Off the first one. I went home, my Mom took a look and she said, “Oh, this is nice! Make me one!” I was like, “For real?” So I did a flower and then she handed me five dollars and I was like, “Wait a minute...” [laughs]

When did you make the move into doing hip hop-related stuff on shirts?

It kind of came like a dream like, “Wow, I wonder if I could...” When I moved to the Bronx I would run into some of the rappers. I was younger, but my brother knew these guys. So I could go to practice rooms where Funky 4 + 1 would be in the basement. I was able to see them singing their parts a cappella. It was amazing to watch. I believe Doc La Rock and Buddy Esquire did their acrylic jackets, so that seed was already planted in me. With the airbrush stuff, that just became a different medium. I ran into Larry Love from Grandmaster Flash, and he said he wanted a shirt. He went on tour in 1983 or 1984 and he was on stage wearing this shirt which had a portrait of himself. The feedback was, “Wow! Flash and everybody loved your shirt!” So I thought, “Man... If I could get a shirt to Flash...” He was like the Jay-Z of the day. They were my rock stars.

A lot of people seemed to ask for portraits of themselves.

A guy might not be able to afford all of the Polo wear that he wanted. But he could scrape together $50 and buy a Shirt Kings shirt of him wearing it.

It was beyond just a portrait. People wanted to project themselves in a certain way. It wasn’t just their face. It was also the gear. So a guy might not be able to afford all of the Polo wear that he wanted. But he could scrape together $50 and buy a Shirt Kings shirt of him wearing it. [laughs] Some people say there’s a rift between the young and the old, but if you listen to Melle Mel... “A castle and a yacht / Two million in gold / Because rap is the game I control.” He speaks about material things. It’s just that the next generation got those material things. And the generation after that became businessmen.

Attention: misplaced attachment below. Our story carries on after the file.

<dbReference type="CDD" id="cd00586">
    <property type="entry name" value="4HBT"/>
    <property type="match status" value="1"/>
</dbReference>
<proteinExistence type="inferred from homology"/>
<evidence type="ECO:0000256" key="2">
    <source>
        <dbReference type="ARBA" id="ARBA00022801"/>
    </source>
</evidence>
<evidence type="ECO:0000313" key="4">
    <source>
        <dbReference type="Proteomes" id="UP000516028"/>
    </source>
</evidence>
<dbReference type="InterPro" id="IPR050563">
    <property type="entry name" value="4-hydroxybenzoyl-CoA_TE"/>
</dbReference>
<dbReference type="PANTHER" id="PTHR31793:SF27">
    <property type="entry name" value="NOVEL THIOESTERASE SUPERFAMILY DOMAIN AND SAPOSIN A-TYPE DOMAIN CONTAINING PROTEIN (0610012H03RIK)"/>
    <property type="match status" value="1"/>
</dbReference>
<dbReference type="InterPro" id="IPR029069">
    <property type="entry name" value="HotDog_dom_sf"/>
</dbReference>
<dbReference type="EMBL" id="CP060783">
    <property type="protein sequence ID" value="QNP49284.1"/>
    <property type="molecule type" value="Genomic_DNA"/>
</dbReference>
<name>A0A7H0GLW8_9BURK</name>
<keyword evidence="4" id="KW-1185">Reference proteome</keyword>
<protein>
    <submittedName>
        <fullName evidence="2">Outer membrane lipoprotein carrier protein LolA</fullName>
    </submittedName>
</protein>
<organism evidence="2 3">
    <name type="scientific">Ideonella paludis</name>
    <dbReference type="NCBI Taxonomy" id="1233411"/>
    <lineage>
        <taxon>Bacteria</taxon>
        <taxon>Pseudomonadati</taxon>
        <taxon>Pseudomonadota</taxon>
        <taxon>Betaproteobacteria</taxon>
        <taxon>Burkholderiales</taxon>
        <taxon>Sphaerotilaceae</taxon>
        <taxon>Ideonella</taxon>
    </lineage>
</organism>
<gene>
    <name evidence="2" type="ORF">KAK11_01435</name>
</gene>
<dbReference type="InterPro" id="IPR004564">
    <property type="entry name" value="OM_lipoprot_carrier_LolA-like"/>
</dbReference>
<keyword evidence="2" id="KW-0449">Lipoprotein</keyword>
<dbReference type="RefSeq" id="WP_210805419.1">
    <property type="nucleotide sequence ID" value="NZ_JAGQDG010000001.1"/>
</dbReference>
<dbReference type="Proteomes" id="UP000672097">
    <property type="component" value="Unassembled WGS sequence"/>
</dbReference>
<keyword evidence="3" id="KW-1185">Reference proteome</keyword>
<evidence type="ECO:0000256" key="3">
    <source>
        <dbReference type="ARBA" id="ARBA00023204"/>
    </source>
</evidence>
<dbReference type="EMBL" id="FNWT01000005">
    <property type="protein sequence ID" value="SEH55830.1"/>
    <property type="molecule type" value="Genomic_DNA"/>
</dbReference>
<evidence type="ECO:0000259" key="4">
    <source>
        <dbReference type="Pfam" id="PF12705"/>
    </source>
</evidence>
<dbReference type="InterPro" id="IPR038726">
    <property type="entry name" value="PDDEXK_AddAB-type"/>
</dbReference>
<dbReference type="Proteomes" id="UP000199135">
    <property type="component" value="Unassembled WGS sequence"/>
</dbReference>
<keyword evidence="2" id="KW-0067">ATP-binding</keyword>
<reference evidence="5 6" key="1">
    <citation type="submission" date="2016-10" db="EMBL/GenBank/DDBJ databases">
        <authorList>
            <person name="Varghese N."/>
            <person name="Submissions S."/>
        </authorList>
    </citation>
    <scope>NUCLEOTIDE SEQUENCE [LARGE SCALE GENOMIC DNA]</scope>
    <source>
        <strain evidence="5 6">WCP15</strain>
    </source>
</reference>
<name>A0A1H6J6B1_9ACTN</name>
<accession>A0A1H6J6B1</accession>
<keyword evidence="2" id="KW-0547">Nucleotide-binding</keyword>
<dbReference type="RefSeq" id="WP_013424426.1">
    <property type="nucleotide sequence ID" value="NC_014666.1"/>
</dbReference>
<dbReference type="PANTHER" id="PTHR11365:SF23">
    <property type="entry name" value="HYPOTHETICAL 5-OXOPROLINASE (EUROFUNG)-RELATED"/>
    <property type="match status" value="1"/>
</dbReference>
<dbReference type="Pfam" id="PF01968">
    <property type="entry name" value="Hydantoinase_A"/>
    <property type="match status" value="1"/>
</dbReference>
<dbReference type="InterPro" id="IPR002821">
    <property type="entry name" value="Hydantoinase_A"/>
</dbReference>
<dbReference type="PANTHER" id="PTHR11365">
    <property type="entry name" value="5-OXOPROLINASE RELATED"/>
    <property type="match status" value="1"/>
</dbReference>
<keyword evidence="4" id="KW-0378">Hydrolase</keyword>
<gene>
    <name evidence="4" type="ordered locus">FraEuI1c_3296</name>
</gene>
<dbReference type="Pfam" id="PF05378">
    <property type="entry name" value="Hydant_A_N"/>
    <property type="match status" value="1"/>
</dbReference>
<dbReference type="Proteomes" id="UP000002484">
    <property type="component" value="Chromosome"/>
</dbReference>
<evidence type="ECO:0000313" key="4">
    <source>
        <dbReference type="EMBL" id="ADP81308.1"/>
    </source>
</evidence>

How did the store come about in the Coliseum Mall?

That was suggested by Jam Master Jay. My friend came by one day and said, “Yo, I know Jam Master Jay.” I was like, “Yeah, right...” So went out to Jamaica, Queens and walked to Hollis... which took about two hours. We eventually got there, knocked on the door and poof! There he was. I painted him a big gold nameplate on a black sweatshirt, and he said, “Go to the avenue and find a store.” So that’s what we did.

So many of the shirts are based on cartoons in some way.

Yeah, we love cartoons to this day. I still watch them. It’s just taking your favorite character and flipping them into who you perceive – or want – them to be. We’d pick the character that someone maybe resembled and then change them to embody who they were. Somebody would say, “Come outside and take a picture of my car and put it in the back. And make sure Bugs Bunny has a rasta hat on.” [laughs] We were just vehicles to help people do that.

Did you ever get a call from Disney?

I wish I would’ve. Disney did capitalize on what we did. There are a lot of urban characters based on The Shirt Kings influence, like the Tasmanian Devil with his denim pants or Bugs with the hat to the back. If anything they should thank us for getting them into the hood!  

By Todd L. Burns on April 30, 2013